How the elements struck twice

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The Independent Online
In 1994, three men armed with baseball bats and chains smashed their way into a house in Selsey, West Sussex, then fled without taking anything - but not before explaining to the frightened residents that they had broken into the wrong house. That is the sort of exciting place Selsey is.

It is difficult to see what Selsey could have done to arouse the heavens' wrath, not once but twice. The town has just been hit by its second tornado in recent years. It suffered a milder one in 1986. Then last Sunday, gales and heavy seas damaged the town's sea defences.

If this is a sign of vengeance from above, it may have something to do with St Wilfred of York, who built a cathedral in Selsey in 681. Wilfred spent much of his life involved in complex disputes involving the date of Easter and the correct way to shave a priest's tonsure.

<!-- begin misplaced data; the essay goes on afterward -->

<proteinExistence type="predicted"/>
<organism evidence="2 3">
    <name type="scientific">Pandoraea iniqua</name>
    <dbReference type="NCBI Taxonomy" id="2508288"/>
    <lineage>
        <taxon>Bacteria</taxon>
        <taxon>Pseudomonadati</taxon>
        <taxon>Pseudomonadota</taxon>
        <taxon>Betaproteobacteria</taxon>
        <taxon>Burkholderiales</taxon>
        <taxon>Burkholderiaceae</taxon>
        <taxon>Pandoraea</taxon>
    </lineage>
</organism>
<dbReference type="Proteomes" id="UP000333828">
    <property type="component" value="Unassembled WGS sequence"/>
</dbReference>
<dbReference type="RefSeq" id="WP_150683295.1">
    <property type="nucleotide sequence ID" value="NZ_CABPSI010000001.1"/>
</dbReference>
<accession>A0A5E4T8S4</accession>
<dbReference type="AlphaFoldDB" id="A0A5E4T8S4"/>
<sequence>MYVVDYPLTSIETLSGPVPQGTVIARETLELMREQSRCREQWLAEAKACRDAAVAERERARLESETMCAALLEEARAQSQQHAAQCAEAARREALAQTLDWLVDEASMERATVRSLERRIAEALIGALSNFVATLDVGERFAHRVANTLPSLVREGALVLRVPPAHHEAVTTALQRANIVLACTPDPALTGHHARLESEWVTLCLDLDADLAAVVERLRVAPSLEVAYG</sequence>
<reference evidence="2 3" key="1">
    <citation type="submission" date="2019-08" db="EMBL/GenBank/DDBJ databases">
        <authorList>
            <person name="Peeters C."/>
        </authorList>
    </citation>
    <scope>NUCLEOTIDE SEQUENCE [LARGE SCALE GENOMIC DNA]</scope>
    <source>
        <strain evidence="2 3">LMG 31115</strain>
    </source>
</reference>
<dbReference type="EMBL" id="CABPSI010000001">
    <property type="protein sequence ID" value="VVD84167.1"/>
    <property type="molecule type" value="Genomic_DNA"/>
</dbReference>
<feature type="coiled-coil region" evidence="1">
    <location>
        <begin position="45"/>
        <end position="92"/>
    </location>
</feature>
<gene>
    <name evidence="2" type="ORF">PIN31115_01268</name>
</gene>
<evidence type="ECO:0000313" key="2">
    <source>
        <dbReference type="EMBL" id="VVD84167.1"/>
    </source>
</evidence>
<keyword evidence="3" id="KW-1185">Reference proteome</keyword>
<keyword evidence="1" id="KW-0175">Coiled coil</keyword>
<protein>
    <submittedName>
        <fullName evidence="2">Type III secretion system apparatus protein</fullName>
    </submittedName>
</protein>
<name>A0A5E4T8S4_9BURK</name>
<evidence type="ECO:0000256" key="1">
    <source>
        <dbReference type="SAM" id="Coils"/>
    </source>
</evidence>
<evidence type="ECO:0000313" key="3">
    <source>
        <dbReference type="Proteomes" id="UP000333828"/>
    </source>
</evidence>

The town can boast a large number of elderly residents (more than 40 per cent of the population are over 60), one of the largest caravan parks in Europe, a branch of the Dr Who Appreciation Society and the astronomer Patrick Moore.

When the eccentric Eighties pop group Madness wrote the lyrics to their hit song "Driving in my car", they included the line: "I've even been to Selsey Bill". They chose it well: where else, after all, both rhymes with, and is even duller than, Muswell Hill?

Until the end of the 18th century, Selsey Bill - the promontory on which the town sits - was an island. The causeway to the mainland was completed in 1809.

Between that date and Wednesday night's tornado, Selsey has generally stayed out of the headlines. In 1994, there was a double murder after a karaoke meeting in the local pub - the Star Gazer, named for Moore - and the following year someone found a pounds 15,000 Rolex watch in a swimming pool and handed it in to the police.

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